A new study has found that exercise isn’t just good for the body, it’s good for the antibodies that fight on its behalf.
The research, published in the journal Brain Behaviour and Immunity, discovered that 90 minutes of mild to moderate exercise directly following vaccination for seasonal influenza, the H1N1 strain of the flu or COVID-19 may provide an added boost to the immune system. Blood tests showed that participants who took a brisk walk or spent time on a stationary bike after rolling up their sleeves produced more antibodies over the next four weeks than those who were idle after inoculation. Similar results were observed in experiments on mice using treadmills.
“Our preliminary results are the first to demonstrate a specific amount of time can enhance the body’s antibody response to the Pfizer-BioNtech COVID-19 vaccine and two vaccines for influenza,” said Marian Kohut, lead author of the paper and a kinesiology professor at Iowa State University.
Antibodies are protective proteins produced by the body that seek out and destroy foreign substances. Vaccines help the body’s immune system produce the antibodies needed to identify and target these substances before they have a chance to multiply and cause illness or disease.
The benefits of exercising for an hour and a half following vaccination were evident to researchers regardless of fitness level, and were observed in those considered overweight or to have obesity according to the body mass index (BMI). These benefits, which were produced by keeping participant heart rates in the range of 120 to 140 beats per minute, were not observed when the exercise period was cut in half.
While researchers were unsure exactly why this prolonged period of exercise boosted the immune system, they suspect the increase in blood and lymph flow may help circulate immune cells throughout the body and increase their chances of finding foreign substances. The team’s tests on mice suggest a protein known as interferon alpha, which is produced during physical activity, may help generate antibodies and T-cells specific to the influenza and COVID viruses.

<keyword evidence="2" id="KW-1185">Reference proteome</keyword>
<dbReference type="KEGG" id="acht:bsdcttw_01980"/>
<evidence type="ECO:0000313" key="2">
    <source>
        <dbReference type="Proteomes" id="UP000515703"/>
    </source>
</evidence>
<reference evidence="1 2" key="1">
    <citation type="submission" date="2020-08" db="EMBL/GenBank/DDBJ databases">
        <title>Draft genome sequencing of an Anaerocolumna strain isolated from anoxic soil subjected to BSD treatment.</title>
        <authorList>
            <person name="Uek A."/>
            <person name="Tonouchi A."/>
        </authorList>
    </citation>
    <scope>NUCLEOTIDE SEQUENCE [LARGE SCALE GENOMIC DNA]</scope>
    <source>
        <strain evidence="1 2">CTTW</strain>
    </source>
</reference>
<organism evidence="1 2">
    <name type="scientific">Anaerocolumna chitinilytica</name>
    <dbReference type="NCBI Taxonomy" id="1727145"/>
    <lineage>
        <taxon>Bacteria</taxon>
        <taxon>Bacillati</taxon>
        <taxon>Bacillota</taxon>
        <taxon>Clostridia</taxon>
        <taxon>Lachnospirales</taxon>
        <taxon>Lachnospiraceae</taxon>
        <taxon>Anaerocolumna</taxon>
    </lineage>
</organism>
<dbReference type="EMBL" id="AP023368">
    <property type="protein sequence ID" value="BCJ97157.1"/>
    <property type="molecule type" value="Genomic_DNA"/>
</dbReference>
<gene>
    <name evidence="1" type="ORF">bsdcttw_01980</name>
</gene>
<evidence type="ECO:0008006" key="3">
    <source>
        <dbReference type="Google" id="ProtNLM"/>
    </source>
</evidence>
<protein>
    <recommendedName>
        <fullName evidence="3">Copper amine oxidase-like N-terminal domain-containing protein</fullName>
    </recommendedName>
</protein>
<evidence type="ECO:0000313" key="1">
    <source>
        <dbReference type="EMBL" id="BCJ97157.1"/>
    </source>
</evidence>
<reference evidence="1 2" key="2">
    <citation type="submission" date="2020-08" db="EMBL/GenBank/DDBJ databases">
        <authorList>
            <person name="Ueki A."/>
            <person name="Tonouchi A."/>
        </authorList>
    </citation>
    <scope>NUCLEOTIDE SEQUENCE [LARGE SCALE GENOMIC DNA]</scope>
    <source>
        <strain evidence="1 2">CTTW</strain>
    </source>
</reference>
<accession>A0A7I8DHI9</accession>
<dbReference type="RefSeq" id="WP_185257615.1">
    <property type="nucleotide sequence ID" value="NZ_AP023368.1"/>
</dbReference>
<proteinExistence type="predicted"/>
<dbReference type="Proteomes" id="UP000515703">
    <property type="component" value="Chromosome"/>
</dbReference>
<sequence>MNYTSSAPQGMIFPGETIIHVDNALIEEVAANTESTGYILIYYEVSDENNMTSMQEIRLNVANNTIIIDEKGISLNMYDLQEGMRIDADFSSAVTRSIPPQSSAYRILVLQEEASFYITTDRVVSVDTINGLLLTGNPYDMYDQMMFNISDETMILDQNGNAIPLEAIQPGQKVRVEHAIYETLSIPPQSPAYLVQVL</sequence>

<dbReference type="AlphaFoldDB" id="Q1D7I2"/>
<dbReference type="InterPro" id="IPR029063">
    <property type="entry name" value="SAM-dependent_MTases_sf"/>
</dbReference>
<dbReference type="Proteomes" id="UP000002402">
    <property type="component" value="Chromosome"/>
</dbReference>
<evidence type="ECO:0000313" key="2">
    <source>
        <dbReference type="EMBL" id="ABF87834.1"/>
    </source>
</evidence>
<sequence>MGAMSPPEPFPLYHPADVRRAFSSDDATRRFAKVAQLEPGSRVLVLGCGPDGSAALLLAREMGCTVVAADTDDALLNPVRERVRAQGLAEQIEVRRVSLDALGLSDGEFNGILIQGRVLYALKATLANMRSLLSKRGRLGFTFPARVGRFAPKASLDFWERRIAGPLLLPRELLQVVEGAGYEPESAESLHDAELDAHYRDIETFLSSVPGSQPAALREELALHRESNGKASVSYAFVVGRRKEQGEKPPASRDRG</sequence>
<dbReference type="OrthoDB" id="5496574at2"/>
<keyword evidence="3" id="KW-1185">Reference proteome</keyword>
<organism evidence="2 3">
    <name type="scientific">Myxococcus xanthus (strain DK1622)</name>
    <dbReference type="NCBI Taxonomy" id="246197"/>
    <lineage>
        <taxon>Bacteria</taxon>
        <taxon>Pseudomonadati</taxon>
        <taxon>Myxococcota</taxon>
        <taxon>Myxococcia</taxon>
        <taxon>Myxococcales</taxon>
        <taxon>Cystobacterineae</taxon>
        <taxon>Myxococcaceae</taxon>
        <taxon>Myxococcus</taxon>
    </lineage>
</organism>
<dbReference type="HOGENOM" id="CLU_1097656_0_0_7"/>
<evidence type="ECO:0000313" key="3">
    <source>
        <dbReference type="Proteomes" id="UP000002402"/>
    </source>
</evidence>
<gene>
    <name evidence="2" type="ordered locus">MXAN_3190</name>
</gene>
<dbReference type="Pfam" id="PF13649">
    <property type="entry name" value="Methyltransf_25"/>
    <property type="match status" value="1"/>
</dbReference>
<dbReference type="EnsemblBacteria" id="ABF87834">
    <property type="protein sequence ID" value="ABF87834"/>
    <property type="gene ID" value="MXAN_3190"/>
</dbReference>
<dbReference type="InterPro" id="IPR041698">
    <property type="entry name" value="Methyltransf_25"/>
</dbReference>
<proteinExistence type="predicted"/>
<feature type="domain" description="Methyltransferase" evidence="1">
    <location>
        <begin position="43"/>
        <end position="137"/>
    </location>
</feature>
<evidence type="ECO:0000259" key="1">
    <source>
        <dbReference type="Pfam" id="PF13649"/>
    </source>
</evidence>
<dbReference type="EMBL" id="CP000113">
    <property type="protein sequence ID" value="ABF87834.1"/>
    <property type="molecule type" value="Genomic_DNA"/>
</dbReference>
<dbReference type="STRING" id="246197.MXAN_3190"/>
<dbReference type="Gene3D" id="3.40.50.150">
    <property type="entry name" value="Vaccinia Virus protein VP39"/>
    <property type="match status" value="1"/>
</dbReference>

“A lot more research is needed to answer the why and how,” Kohut said. “There are so many changes that take place when we exercise — metabolic, biochemical, neuroendocrine, circulatory. So, there’s probably a combination of factors that contribute to the antibody response we found in our study.”
Researchers will continue to monitor participants to determine if the antibody boost will still be evident at the six-month mark. They have also started another study to test the benefits of physical activity in the aftermath of receiving a booster shot. The current study may also be followed up to replicate its findings with a larger subject pool and determine the ideal duration of exercise.
“Larger scale trials should be undertaken that confirm these findings and examine the extent to which similar effects may occur after booster immunizations,” the study authors wrote. “From a public health perspective, it would be worthwhile to determine whether an exercise duration that falls between 45 and 90 min would confer some benefit as more adults may be able to complete an exercise session that is less than 90 min.”
Dave Yasvinski is a writer with Healthing.ca